Longtime Indiana sports writer Terry Hutchens dead at 60
INDIANAPOLIS (AP) — Terry Hutchens, a longtime and award-winning sports writer who covered the NFL's Colts and the Indiana Hoosiers in the final days of coach Bob Knight's tenure, died Friday after being critically injured in an automobile collision. He was 60.
Scott Underwood, editor of The (Anderson) Herald Bulletin , said Hutchens' family notified the newspaper that he died at Community Hospital North in Indianapolis.
"Hutch" was a five-time recipient of the National Sportscasters and Sportswriters Association Indiana Sports Writer of the Year Award. He most recently was Indiana University beat writer for CNHI Sports Indiana, a conglomeration of 13 newspapers, including The Herald Bulletin, and websites throughout the state. Before CNHI, Hutchens worked for The Indianapolis Star, The Indianapolis News and the Fort Wayne News-Sentinel.
CNHI Sports Indiana Editor George Bremer said Hutchens was "one of the most respected and celebrated sports journalists in the state of Indiana. The professionalism he brings to CNHI Sports Indiana is unmatched."
Indiana men's basketball coach Archie Miller, his predecessor, Tom Crean, Colts owner Jim Irsay and athletic director Fred Glass were among those mourning the loss.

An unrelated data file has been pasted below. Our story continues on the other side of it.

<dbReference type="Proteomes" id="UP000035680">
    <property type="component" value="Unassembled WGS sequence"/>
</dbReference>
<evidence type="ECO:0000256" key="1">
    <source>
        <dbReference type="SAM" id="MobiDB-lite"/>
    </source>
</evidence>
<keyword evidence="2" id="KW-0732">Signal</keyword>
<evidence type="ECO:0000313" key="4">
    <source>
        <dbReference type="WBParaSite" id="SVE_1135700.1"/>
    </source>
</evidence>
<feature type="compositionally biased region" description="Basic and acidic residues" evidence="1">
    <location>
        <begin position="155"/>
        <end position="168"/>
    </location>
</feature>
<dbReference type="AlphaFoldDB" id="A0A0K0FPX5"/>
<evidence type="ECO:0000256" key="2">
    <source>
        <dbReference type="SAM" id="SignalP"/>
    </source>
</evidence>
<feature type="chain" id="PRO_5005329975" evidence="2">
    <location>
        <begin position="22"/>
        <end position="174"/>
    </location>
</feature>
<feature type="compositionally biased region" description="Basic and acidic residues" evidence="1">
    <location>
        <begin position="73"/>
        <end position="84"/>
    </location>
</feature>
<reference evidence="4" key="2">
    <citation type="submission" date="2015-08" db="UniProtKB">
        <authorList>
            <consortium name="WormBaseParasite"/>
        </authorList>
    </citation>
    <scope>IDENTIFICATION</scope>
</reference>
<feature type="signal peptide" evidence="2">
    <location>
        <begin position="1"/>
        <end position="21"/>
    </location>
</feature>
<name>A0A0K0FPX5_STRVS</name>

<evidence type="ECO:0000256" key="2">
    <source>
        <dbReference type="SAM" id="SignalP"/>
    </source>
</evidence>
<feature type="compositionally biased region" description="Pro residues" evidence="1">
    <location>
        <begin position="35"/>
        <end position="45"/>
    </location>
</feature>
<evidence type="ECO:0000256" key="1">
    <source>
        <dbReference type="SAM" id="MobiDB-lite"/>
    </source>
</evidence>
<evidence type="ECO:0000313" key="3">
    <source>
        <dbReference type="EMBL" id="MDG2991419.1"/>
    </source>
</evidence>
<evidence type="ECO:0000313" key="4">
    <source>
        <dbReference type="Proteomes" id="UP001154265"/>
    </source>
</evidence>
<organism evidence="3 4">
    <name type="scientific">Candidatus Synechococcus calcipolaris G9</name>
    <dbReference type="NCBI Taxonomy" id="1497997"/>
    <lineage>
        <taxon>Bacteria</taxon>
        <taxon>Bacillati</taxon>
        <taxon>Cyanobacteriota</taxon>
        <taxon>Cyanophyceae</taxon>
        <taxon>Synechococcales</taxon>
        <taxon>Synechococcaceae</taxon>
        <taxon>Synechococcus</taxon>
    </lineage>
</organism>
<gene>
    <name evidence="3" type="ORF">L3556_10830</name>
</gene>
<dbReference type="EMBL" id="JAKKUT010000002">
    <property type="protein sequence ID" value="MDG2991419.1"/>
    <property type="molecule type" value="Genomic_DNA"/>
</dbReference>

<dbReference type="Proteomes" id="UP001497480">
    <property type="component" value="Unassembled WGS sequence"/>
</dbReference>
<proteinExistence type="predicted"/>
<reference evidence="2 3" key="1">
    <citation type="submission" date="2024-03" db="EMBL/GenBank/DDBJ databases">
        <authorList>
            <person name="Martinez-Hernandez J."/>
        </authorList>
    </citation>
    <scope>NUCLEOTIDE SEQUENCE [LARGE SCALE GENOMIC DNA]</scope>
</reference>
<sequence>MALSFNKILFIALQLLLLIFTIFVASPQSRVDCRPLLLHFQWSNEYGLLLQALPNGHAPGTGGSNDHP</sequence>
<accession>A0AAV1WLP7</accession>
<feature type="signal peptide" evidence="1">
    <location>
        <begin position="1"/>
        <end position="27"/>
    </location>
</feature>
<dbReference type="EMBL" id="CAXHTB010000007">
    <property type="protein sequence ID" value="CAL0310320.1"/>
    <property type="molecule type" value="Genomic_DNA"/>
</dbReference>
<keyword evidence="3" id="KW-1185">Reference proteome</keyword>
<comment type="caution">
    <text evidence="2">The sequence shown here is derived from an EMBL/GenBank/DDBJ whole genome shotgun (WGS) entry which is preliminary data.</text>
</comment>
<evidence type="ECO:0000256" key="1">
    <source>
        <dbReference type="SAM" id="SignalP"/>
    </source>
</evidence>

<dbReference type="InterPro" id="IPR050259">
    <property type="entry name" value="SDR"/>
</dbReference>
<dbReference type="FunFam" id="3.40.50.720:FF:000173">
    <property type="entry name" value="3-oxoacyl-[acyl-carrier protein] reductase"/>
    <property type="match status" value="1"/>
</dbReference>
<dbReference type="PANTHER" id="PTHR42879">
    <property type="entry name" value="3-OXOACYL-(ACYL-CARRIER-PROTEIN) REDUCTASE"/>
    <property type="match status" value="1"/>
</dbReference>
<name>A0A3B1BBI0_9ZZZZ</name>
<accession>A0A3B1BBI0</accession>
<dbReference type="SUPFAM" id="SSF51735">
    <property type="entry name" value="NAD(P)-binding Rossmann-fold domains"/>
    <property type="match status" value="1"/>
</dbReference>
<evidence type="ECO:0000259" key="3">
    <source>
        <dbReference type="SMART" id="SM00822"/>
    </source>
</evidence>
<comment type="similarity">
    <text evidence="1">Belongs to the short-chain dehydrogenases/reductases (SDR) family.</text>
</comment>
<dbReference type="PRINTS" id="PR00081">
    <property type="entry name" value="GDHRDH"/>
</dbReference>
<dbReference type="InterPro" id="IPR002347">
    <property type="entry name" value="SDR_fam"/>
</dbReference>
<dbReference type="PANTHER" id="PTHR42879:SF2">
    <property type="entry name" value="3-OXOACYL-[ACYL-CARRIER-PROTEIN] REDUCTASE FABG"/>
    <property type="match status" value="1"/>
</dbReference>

"He was a great chronicler of IU athletics history for over 20 years, but far more importantly, a devoted father and husband and a treasured friend to so many," Glass said.
Huchens had a quirky and endearing way of getting material from his sources, Don Fischer, the longtime radio voice of IU basketball and football, told the Star .
"He might make a smart aleck comment or make a dig or say something outlandish just to see if you'll bite on it," Fischer said. "Then he starts laughing and he tells you what he is after. Now, you're caught."
Hutchens grew up in Southern California and lived there until he was 28.
"For a Californian, he was amazingly immersed in IU sports culture," said David Woods, a Star sports writer who worked with Hutchens from 1994 to 2013. "He studied it, he learned it, he lived it. He understood it."
Hutchens wrote nine books on Indiana sports, three children's books and "Never, Ever Quit," a Christian inspirational book co-authored with Jane Hoeppner, wife of IU football coach Terry Hoeppner, who died in 2007 of rain cancer.
The collision occurred earlier this week in suburban Fishers. Survivors include his wife, Susan; his mother, Dena; and sons Bryan and Kevin.
The story has been corrected to fix Underwood's first name to Scott, not Scotty.